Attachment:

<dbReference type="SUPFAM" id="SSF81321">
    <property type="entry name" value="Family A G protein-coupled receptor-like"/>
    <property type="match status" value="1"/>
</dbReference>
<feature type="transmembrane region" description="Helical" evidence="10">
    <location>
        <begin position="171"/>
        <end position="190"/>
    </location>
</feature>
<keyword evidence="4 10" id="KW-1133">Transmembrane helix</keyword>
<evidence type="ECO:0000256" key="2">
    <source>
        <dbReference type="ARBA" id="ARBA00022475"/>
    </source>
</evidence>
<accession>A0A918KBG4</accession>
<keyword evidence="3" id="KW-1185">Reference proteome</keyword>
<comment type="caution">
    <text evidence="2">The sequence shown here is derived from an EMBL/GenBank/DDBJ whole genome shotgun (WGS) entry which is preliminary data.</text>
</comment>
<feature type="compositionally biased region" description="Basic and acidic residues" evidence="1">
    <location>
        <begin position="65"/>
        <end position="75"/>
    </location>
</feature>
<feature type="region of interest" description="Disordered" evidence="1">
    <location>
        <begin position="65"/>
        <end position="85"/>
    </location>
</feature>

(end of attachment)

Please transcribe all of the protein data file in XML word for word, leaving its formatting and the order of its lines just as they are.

<dbReference type="SUPFAM" id="SSF81321">
    <property type="entry name" value="Family A G protein-coupled receptor-like"/>
    <property type="match status" value="1"/>
</dbReference>
<feature type="transmembrane region" description="Helical" evidence="10">
    <location>
        <begin position="171"/>
        <end position="190"/>
    </location>
</feature>
<keyword evidence="4 10" id="KW-1133">Transmembrane helix</keyword>
<evidence type="ECO:0000256" key="2">
    <source>
        <dbReference type="ARBA" id="ARBA00022475"/>
    </source>
</evidence>
<accession>A0A918KBG4</accession>
<keyword evidence="3" id="KW-1185">Reference proteome</keyword>
<comment type="caution">
    <text evidence="2">The sequence shown here is derived from an EMBL/GenBank/DDBJ whole genome shotgun (WGS) entry which is preliminary data.</text>
</comment>
<feature type="compositionally biased region" description="Basic and acidic residues" evidence="1">
    <location>
        <begin position="65"/>
        <end position="75"/>
    </location>
</feature>
<feature type="region of interest" description="Disordered" evidence="1">
    <location>
        <begin position="65"/>
        <end position="85"/>
    </location>
</feature>